. A lot of the area has been preserved quite well, and during the times of the crusaders the moat and walls were built and a lot of this is still standing. After the film we saw some artwork that they made from plastic that had been made into a kind of fiber which is put onto a backing and poked into it with needles, once they have the picture how they want they use an implement with hundreds of needles which flattens it more. Once the picture is completed it gets put through a machine with about 14000 needles which makes it completely flat - it looks like a painting but when you get closer you can see it's not. Alexander bought a small one to bring home (let's just hope it stays in one piece). Dina the lady Cindy had rang had arrived by now and we all went to the hippodrome to meet her. She and her husband Yacov were both there and we spent some time with them. In the hippodrome there was a horse show going on because it was the passover holiday. There was alsorts of horse displays with people dressed in costumes, horse jumping and even a horse and chariot. We watched this, which was an added bonus for the kids. Then we saw the amphithearte which had a couple of actors doing some play - unfortunately it was all in Hebrew - but it was interesting to watch. It was good to see them still using both the hippodrome and the amphitheartre, and not letting them become national heritage things. After we had wandered the site a bit more we left with Dina & Yacov and went to the aqueduct. This originally went from Mt Carmel all the way to Caesarea, and a reasonably large portion is still standing
. After a quick few photos, we moved onwards to go to get lunch. Dina knew of an arab village which made good swaarmas and true to her word she found a really clean shop which made fantastic swaarmas. So we were all filled and happy. We then went with Dina & Yacov to a kibbutz that was closer to Caesarea than theirs. They showed us around it, it was one of the biggest ones in Israel, and it was quite interesting to see, they basically all work and pool the money and only a portion is their own private funds - can't see that this would work in Australia. After this quick tour, we got back in the car and made the trip back to Jerusalem. We went straight to the old city as people wanted to get some last minute things from the souks. So we all split into groups and wandered around for about 1 1/2 hours. As it was the end of sabbath and passover there were absolutely thousands of people at the western wall. Unfortunately Alvin forgot where we were meeting, and so a bit of time was lost looking for him. I went with the older kids to the wall, for about 1/2 hour or so but there was nothing much happening, the others by this had located Alvin who had been waiting at the cars. After this it was quite late - so we made our way to the hostel (as there was a shortage of accommodation - the hostel had put the kids in one, and the adults in another one - supposedly just up the road - which turned out to be quite a way up the road !!) We finally got the room keys for the rooms, and then went to the one where we were staying. We then had an altercation with some lady who was getting agro about us being parked in her driveway - which had thought was a road, it was quite late and the kids were all tired an hungry. We ended up pulling over in a park, and we made up some rolls for tea, of which we had had the forethought to buy in the arab village at lunch-time knowing that there would be no bread still in Jerusalem. Then we packed the kids off to bed, and drove in one of the cars around to our hostel called the little house in the colony. It was quite good, as was the kids hostel - a bit of a step up from the Tiberius hostel. After a bit of messing around finding a park we then all packed it in for the night.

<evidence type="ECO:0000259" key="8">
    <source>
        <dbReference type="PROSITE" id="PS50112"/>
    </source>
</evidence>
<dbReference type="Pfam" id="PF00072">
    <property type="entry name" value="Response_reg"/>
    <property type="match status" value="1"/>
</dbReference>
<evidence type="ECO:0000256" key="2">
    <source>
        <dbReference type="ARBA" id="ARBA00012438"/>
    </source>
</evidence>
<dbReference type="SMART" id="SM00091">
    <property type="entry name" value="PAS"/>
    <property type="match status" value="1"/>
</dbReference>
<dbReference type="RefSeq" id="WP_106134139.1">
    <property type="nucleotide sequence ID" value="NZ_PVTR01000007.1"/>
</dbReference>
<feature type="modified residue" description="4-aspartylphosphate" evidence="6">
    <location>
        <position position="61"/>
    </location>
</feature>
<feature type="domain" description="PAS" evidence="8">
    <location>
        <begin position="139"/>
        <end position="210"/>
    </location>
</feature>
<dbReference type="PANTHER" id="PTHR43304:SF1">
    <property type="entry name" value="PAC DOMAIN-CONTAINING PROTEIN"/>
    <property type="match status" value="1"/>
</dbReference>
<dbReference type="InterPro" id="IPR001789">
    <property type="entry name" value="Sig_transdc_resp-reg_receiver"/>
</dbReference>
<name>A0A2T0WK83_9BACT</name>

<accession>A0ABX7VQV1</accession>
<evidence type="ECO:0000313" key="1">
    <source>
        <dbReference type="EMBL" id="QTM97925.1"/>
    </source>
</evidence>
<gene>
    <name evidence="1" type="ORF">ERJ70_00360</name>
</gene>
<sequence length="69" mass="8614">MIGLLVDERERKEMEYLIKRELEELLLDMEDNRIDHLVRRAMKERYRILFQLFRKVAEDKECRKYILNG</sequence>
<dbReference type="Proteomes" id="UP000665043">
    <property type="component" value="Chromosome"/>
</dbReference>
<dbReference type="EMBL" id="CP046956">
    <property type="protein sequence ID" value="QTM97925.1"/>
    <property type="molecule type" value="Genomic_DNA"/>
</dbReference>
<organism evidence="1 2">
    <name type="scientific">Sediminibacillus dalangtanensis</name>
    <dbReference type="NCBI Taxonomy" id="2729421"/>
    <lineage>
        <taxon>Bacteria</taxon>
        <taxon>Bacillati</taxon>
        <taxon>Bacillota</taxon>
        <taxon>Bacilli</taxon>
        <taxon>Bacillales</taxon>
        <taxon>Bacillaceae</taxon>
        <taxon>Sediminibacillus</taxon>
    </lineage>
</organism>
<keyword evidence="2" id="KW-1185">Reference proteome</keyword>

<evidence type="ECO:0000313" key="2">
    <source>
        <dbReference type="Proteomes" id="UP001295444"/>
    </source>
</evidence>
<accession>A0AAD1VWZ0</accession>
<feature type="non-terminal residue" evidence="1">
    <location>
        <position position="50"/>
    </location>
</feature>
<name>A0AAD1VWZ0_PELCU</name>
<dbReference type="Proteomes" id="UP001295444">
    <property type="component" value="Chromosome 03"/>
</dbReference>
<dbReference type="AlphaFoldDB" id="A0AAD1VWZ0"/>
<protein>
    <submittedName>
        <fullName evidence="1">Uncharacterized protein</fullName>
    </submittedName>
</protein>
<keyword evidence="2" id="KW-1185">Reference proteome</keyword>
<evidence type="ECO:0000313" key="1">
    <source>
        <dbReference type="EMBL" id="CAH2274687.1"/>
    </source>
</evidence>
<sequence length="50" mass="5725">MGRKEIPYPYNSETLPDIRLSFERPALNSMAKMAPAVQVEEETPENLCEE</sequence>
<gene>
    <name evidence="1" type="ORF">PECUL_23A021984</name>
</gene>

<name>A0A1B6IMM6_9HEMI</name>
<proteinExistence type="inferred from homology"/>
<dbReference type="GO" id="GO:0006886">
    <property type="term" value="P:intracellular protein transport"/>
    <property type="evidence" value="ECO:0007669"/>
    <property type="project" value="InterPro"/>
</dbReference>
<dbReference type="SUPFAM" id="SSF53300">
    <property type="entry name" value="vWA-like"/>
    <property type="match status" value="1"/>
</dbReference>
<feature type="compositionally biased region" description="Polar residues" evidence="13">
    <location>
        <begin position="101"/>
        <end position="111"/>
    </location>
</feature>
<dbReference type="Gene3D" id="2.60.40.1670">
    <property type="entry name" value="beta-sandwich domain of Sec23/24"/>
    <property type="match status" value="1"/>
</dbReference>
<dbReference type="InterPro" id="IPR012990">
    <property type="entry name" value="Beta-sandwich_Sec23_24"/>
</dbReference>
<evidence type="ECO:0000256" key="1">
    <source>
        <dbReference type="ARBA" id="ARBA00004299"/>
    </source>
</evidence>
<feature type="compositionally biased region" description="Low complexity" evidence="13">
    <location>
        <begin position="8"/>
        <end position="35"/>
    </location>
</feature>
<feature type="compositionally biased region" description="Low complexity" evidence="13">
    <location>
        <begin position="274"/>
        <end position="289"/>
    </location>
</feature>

We are leaving Tiberius today, and will be travelling around down the coast to Jerusalem. We had our last meal at the hostel the usual matzos etc was available, we also had some left over cereal etc. We headed straight to Caesarea and it was for once a pretty straight forward drive, the roads were a bit quieter being the sabbath. We arrived at Caesarea at about 10.30 and went straight into the national park. Cindy had rung a lady whose son they had met in New Zealand, and we were to be meeting her at the park. We wandered around the site which is very large, and then went and watched the interactive displays and the film that they had there. This was explaining the history of Caesarea which had been built by Herod the Great - it was an amazing feat of engineering for the day. He had built huge walls to put the pilons in and used volcanic ash in frames, and then built the wall of the port on top of these. He also built a palace, amphitheartre and hippodrome there along with the normal houses, shops, cardos, temples etc